Two supermassive black hole collide in historic collision


Two supermassive black spots are about to collide in a historic black hole.

Astronomers have discovered two huge black holes so close together, they will eventually merge to form one massive cosmic abyss.

Black holes possess a gravitational pull that is so strong that it’s impossible to escape. Not even light. LADbible reports

Aquarius, the constellation of Aquarius, is located 89,000,000 light years from supermassive dark holes.

They are only 1,600 light years apart, which makes them very close. According to some estimates, the mass of the larger black hole is almost 154,000,000 times that of our Sun.

Two supermassive black holes are set to collide for the first time ever
Two supermassive black hole collide for first time in history

Dr Karina Voggel (lead author of the research at University of Strasbourg in France) said: “The two black holes are on a collision course and form the closest pair of supermassive black holes found to date.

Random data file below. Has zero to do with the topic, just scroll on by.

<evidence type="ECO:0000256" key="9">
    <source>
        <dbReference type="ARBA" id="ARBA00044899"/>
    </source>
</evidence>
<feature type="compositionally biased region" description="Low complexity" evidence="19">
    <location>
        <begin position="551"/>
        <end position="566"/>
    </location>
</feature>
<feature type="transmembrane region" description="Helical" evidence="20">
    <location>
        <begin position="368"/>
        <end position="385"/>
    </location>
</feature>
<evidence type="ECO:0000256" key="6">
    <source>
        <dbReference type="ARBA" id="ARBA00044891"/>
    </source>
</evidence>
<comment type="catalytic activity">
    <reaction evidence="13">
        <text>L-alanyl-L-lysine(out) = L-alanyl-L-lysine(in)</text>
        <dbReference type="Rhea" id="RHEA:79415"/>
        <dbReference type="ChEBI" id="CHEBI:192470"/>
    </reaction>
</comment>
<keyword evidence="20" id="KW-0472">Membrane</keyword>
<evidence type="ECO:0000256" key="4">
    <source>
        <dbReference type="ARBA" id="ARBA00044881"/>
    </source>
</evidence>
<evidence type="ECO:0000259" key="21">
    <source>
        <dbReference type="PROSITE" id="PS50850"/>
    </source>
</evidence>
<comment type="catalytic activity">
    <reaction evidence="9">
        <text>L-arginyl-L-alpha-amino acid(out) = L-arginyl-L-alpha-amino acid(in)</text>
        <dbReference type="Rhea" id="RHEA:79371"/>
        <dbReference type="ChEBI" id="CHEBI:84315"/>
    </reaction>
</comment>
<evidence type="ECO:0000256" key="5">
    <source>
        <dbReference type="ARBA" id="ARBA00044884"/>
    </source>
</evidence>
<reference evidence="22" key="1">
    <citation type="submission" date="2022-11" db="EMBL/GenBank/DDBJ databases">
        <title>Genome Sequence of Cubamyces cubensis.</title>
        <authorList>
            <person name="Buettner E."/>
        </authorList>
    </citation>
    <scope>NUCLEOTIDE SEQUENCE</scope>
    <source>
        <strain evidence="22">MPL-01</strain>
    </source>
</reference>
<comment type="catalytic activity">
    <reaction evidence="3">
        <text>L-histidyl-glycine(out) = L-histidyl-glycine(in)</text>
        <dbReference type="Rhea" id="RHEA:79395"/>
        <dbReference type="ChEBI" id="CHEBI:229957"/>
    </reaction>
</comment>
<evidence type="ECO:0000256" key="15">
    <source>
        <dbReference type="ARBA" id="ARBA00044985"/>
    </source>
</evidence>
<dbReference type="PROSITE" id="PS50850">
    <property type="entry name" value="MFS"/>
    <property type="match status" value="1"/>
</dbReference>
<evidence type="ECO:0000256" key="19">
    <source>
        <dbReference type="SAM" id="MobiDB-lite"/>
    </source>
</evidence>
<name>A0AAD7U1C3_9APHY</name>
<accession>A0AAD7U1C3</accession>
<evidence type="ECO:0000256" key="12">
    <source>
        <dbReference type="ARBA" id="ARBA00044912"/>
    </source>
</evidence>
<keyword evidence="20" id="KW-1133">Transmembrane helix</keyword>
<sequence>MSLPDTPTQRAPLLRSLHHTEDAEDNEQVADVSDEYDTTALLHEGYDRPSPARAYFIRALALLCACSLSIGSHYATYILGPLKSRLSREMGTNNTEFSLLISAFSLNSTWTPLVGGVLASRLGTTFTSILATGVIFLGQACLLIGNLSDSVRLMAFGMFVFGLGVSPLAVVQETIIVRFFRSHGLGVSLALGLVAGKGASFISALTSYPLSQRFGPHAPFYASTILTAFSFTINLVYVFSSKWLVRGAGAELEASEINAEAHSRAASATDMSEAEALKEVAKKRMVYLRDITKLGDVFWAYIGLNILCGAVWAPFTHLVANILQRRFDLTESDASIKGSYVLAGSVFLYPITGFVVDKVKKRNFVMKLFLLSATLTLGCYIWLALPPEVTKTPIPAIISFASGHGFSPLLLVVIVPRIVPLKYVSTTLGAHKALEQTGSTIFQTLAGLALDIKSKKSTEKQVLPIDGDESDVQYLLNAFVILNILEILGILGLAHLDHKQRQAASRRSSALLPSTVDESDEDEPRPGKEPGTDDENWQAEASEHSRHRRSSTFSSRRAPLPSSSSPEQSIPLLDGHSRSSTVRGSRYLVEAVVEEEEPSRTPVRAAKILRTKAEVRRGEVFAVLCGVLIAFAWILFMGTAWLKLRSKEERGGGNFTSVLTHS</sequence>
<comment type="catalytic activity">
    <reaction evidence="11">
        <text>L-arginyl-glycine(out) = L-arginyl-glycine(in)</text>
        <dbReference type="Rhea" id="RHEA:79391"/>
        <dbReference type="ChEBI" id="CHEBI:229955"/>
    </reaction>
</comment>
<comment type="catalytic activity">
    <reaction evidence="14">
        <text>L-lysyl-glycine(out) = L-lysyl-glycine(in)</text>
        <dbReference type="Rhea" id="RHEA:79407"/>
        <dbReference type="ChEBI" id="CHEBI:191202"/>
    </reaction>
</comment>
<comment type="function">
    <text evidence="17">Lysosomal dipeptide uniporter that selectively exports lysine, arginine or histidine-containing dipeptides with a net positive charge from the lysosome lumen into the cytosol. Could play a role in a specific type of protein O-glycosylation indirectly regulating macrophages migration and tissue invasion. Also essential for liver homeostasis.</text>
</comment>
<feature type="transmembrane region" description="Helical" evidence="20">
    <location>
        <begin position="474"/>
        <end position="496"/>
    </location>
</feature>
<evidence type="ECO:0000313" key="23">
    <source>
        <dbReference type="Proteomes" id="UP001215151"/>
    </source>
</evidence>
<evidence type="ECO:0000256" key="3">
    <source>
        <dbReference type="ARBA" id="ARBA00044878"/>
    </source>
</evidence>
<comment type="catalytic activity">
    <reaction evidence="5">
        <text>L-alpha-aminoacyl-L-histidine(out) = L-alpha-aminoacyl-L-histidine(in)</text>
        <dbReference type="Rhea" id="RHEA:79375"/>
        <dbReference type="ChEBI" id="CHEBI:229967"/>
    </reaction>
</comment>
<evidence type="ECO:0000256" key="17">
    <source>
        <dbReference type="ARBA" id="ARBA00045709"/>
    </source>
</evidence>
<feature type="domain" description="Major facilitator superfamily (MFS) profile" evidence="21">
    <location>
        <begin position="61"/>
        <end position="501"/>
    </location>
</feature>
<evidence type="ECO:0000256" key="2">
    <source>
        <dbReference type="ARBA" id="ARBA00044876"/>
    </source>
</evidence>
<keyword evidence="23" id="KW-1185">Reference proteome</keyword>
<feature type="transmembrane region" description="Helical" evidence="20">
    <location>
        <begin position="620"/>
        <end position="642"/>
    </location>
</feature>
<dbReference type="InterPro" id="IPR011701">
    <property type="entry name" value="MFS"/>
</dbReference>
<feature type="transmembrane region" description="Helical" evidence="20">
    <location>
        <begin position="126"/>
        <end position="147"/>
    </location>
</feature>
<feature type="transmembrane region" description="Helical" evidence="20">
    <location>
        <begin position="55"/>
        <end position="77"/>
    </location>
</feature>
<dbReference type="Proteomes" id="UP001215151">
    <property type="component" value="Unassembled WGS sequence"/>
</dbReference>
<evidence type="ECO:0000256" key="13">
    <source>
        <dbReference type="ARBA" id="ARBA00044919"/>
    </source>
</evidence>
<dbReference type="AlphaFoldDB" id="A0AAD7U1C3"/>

“Our findings suggest that there could be many more of these relics of galaxie mergers.

“They may contain many hidden massive black holes that still wait to be found. It could increase the total number of supermassive black holes known in the local universe by 30%.”

Scientists think the black holes will eventually merge into one
Scientists believe that the black holes will eventually meld into one.

This pair of black hole are the closest to Earth ever found.

When they combine, they will produce gravitational wave(s), which are ripples of time and space that were first predicted by Albert Einstein.

In 250 million years, the black holes will eventually collide into one black hole.

Supermassive dark holes are often located in the middle of large galaxies. They merge when two galaxies collide.

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The supermassive holes are both at the centre of dense groups of bright stars captured by European Space Obervatory’s (ESO’s) Extremely Large Telescope (ELT) in Chile.

The ELT is expected to be operational before the end the decade. This will allow for further discoveries in space.

“With the HARMONI instrument on the ELT we will be able to make detections like this considerably further than currently possible”, said co-author Dr Steffen Mieske.

“This detection of a supermassive black hole pair is just the beginning.”

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